guidance or recommendations concerning prudent future action, typically given by someone regarded as knowledgeable or authoritative.
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How often are you looking externally for advice? How quick are you to consume the ideas of experts, authors, and self-help gurus without a moment’s hesitation or consideration?
As someone who spends a lump of their time reading, listening to podcasts, and watching YouTube videos, I have a fair bit of random advice floating around in my head. Some of it’s useful, a lot of it’s repetitive, and then a small chunk of it can truly change your life.
Much of this advice comes from experts in certain industries or experimenters who have found something that works for them.
And the problem that many of us face today is that we are simply overwhelmed with information. It’s barreling towards us at a steady stream of 18 Mbps, and unless you plan to unplug your Wi-Fi and throw away your phone, there isn’t much you can do to stop it. We are bombarded with new tactics, ideas, strategies, and systems for improving our lives on a moment to moment basis.
And I will be the first to admit that I am a contributor to this stream of information.
But here’s the thing: I’m not against all of this information being put out into the universe. I think it’s awesome that people are so enthusiastic to help others live a happier, better, and more fulfilling life.
No, what I am in contention with and what I have recently come to realize, is that not all advice should be treated equally. And no, I don’t mean it in the sense that some advice is better (which it can be), but in the fact that YOU should not treat all information equally.
Because when we are discussing things like:
Your daily routine…
And your circumstances.
Each of these by themselves has the potential to be similar to someone else’s. However, it’s the collection of each individual trait that makes you unique.
And when you are considering the advice that might work for someone else, you have to understand that there is a possibility that it won’t necessarily work for you.
Because if you don’t, and you try to apply every piece of advice that you hear, you run the risk of self-disappointment. Mainly disappointment in the fact that when you try applying advice to your own life and it doesn’t work, you are going to feel like a failure.
When in reality there is a possibility that this advice just isn’t meant for you or your current circumstances.
Take meditation for example. I’ve been meditating on and off for a couple years. I’ve gone long stretches with it and also a few short stints without. But in the end, I’ve realized it’s something that helps me a fair bit and I should keep it in my life.
But this past month I encountered a real snag in my meditation practice. The city I’m currently living in is incredibly noisy. Every morning the dogs are barking, the garbage men are ringing a bell, and the ice cream man is blowing a kazoo.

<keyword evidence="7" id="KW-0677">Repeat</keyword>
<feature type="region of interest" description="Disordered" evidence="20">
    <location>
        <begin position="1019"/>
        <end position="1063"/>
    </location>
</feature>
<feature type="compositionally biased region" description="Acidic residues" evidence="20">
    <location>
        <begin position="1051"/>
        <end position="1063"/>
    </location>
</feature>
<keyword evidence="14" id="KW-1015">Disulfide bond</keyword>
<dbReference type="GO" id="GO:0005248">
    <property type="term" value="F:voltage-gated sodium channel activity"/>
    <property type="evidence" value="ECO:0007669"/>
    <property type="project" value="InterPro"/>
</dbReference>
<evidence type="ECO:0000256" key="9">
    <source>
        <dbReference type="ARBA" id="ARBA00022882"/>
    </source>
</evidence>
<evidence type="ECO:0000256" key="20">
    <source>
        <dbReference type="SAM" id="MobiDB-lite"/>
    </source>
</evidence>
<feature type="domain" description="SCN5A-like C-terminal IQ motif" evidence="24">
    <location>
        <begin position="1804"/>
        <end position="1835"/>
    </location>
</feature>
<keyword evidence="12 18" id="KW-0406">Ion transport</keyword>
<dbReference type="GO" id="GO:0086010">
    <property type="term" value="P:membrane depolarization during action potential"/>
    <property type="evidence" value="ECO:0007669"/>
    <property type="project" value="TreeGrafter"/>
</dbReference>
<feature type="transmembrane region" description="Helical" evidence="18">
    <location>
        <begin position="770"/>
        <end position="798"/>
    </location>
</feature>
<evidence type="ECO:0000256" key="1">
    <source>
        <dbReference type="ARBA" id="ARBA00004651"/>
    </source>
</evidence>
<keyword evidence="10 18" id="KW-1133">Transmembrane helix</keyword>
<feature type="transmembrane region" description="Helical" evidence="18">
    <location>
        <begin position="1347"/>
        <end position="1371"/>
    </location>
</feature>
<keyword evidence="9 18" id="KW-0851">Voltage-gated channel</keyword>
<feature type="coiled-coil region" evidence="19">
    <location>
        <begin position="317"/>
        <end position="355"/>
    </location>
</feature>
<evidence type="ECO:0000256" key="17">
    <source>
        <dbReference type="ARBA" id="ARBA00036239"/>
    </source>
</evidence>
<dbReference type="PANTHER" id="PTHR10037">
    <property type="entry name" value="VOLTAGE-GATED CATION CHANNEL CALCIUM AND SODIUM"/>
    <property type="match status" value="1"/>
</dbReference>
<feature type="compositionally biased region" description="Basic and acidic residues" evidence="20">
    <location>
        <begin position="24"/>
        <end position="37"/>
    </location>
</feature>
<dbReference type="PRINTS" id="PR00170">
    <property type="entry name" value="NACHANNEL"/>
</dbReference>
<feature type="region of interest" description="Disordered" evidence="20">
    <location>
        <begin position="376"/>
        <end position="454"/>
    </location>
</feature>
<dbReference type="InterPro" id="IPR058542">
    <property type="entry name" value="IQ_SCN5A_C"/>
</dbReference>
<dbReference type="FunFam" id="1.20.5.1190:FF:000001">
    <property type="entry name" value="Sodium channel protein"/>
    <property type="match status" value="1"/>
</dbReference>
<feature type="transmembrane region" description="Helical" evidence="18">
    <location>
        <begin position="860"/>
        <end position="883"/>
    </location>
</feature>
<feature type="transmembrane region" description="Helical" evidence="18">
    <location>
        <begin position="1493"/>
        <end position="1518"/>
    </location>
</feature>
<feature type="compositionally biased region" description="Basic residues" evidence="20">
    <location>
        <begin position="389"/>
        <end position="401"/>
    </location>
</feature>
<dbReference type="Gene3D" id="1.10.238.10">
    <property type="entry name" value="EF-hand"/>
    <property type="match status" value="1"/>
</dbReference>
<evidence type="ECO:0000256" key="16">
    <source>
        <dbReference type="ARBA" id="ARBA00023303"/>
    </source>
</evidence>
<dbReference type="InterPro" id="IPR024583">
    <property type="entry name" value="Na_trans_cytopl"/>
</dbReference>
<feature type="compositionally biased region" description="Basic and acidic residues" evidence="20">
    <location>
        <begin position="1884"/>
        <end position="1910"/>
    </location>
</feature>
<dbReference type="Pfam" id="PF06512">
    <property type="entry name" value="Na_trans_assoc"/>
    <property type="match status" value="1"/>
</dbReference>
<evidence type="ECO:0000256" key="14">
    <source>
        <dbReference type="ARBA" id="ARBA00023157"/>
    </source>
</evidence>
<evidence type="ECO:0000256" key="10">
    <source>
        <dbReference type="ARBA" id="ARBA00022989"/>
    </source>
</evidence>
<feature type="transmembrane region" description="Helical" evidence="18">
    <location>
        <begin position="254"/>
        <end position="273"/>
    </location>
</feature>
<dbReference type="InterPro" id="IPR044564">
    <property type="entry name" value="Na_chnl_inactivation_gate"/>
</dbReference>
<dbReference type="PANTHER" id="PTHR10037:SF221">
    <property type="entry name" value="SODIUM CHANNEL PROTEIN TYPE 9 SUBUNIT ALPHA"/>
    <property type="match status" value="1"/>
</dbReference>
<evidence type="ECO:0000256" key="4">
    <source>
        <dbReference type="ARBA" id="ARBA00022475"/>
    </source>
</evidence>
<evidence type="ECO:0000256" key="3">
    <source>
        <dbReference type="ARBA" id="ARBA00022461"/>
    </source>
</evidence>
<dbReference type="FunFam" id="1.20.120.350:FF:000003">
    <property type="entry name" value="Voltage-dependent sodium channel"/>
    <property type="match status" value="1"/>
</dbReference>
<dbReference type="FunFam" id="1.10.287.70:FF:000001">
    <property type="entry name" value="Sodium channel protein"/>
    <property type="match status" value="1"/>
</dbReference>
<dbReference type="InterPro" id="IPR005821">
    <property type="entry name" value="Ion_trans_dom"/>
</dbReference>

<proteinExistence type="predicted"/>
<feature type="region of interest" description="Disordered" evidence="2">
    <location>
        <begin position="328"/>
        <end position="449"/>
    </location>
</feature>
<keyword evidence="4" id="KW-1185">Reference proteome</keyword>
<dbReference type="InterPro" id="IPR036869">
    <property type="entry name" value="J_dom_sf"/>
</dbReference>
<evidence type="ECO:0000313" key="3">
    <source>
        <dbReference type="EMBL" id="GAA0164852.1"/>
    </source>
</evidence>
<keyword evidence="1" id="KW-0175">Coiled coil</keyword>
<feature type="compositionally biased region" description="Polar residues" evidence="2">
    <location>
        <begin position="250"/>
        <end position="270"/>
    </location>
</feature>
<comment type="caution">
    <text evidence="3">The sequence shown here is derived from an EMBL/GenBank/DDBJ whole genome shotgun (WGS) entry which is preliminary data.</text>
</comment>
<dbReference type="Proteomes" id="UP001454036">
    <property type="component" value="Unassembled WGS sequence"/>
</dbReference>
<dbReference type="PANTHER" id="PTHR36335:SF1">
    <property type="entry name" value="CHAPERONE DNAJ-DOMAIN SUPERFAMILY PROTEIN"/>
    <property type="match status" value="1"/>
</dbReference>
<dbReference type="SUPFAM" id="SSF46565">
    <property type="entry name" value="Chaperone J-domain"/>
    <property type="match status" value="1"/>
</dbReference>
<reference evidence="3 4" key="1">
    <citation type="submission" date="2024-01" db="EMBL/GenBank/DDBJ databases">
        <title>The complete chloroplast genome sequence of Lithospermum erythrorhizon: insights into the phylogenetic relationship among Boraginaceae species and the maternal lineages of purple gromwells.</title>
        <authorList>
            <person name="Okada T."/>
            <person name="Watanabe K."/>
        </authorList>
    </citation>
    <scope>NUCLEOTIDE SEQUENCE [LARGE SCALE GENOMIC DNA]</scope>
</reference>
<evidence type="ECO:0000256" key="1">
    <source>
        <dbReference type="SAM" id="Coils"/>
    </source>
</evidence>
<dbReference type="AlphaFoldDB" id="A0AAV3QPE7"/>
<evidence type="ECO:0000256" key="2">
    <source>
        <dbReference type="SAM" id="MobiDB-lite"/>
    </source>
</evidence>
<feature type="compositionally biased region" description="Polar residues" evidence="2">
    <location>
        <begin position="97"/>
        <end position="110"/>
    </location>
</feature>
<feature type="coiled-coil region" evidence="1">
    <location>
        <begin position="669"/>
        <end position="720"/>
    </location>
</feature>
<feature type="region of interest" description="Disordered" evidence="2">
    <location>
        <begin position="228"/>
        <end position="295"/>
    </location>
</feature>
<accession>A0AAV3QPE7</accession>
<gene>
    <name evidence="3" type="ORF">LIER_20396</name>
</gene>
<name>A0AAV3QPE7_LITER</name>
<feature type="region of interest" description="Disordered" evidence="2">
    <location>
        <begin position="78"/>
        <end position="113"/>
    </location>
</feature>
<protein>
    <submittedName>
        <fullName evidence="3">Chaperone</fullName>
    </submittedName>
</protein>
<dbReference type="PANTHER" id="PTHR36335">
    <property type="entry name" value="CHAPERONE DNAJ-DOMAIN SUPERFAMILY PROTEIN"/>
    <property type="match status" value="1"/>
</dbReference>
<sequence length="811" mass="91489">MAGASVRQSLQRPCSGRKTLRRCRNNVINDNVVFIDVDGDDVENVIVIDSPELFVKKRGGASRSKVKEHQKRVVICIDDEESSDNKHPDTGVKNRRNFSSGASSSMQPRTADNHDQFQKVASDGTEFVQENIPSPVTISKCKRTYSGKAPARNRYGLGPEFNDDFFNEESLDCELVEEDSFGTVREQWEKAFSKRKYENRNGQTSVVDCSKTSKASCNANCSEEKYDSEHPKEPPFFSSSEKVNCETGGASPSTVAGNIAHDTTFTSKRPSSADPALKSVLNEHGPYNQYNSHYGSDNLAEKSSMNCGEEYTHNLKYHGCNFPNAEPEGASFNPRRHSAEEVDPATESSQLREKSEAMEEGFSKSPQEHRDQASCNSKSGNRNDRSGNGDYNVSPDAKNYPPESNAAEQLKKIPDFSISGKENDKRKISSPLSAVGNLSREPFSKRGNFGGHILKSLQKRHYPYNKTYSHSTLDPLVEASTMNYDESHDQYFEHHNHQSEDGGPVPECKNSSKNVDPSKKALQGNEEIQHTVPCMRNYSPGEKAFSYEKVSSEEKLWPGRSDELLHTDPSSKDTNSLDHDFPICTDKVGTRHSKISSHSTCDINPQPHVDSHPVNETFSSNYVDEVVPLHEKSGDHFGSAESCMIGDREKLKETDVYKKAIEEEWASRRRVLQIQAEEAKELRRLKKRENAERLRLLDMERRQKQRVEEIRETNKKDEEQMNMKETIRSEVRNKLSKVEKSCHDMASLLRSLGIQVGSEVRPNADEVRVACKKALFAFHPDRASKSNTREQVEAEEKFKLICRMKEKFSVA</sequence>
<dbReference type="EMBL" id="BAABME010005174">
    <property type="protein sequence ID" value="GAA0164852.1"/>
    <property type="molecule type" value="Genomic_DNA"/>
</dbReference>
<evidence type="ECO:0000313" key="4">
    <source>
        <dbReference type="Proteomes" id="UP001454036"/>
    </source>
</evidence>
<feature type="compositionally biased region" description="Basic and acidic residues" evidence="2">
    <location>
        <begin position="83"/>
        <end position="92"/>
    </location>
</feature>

As a result, I have very few extended moments of pure silence – and to meditate in peace has become quite difficult. Now, I know I’m supposed to not let the outside noises affect my ability to concentrate and that I shouldn’t be bothered by external distractions, but I find it incredibly frustrating every time a meditate. And because of that, I find myself a lot less motivated to do it.
But then I tried something new. A walking meditation. Where instead of sitting on a chair focusing on my senses, following my breath, and staying present with the moment – I do all of that while walking.
It ticks off all the same boxes as a sitting meditation, yet does not require a perfectly silent living space. And as a bonus it gets me moving in the morning so I’m ready to work as soon as I get back home.
Now, even though this adjustment was sitting there right under my nose, it took me a while to discover it. And ultimately, I believe the main culprit for that lies in my “Advice Inflexibility”: my inability to consider some advice as unhelpful.
Because I had continuously heard the benefits of meditation and how I NEEDED it if I was going to be successful, I was blind to any other option. I saw it as the only way to go, and if any obstacle came about I had to smash through it or wait for it to go away. In the end, I was trying so hard to make something apply to my life that I ended up hurting my ability to progress.
All of this reminded me of a great quote by the Roman Emperor Marcus Aurelius,
“The impediment to action advances action. What stands in the way becomes the way.”
So often when we hear advice from people we admire and respect, we consume it without much deliberation. We have become blind to the idea that maybe, just maybe, this advice is not applicable to our unique circumstances. Then, when we encounter obstacles that impede our ability to properly use this advice, we assume that something is wrong with us, instead of the advice. And because of that, we choose to either keep banging our heads against a brick wall or give up entirely.
When in reality the best option is to adapt. To take the advice at face value, consider if it’s applicable to your circumstances, and choose whether or not it should be applied or modified.
At the end of the day, the moral of the story is simple:
Do what works for you.
Just because something worked for someone else doesn’t mean it’s suitable for a person with your body type, your lifestyle, or your mental state.
All options should be considered, but not all options must be acted upon. Therefore, the challenge lies in your ability to filter through the endless stream of advice. And a helpful way to do this is through my version of the Serenity Prayer.
Grant me the courage to seek out the advice I want to try,
The readiness to give up the things that aren’t working,
And the wisdom to know what works for me.